FRANCE’S new socialist government announced tax rises worth €7.2bn yesterday, including heavy one-off levies on wealthy households and big corporations.
In the first major raft of economic measures since Francois Hollande was elected president in May, the government singled out large companies and the rich.
British owners of second homes in France are set to be hit by higher taxes on rental income and capital gains tax on property sales.
Overall, an extraordinary levy of €2.3bn on wealthy households and €1.1bn in one-off taxes on large banks and energy firms were central parts of an amended 2012 budget presented to parliament.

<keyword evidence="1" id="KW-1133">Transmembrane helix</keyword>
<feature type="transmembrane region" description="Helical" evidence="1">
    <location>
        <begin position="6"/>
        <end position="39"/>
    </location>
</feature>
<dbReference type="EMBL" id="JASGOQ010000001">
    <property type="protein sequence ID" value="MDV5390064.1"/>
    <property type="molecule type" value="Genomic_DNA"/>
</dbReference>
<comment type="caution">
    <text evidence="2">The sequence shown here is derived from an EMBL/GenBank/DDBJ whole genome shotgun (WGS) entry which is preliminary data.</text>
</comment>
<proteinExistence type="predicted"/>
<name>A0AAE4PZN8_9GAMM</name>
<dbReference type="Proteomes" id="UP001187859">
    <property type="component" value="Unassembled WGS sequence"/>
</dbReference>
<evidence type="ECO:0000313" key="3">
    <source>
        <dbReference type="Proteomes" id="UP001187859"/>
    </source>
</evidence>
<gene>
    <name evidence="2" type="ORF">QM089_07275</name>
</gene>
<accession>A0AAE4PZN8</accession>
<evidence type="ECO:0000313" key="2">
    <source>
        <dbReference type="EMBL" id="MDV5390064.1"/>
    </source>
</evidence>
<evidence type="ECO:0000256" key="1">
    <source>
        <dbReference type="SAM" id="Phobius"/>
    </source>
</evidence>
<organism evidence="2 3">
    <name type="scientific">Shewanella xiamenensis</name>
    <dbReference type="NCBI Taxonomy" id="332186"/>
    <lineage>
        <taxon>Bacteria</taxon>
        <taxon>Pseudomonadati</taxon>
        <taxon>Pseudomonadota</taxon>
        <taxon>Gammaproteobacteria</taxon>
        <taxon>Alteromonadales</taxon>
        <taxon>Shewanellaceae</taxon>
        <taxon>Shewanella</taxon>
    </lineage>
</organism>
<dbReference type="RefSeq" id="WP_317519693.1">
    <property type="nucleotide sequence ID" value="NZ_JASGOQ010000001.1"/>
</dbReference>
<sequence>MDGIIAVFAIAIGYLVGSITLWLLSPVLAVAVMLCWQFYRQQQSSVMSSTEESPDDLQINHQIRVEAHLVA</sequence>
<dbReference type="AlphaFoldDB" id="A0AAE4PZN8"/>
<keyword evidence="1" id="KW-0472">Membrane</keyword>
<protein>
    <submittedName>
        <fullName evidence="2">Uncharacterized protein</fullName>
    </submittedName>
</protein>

The law, which includes tax increases on stock options and dividends and the scrapping of an exemption on overtime, should easily receive approval by a 31 July deadline after the socialists won a comfortable parliamentary majority at elections last month.
Hollande says the rich must pay their share as France battles to cut its public deficit from 5.2 per cent of GDP last year to an EU limit of three per cent in 2013 despite a stagnant economy and rising debt.
“We are in an extremely difficult economic and financial situation,” finance minister Pierre Moscovici said. “In 2012 and 2013, the effort will be particularly large. The wealthiest households and big companies will have to contribute.”
A grim assessment of public finances on Monday by the state auditor warned that €6-10bn of deficit cuts were needed in 2012 and a hefty €33bn in 2013.
City A.M. Reporter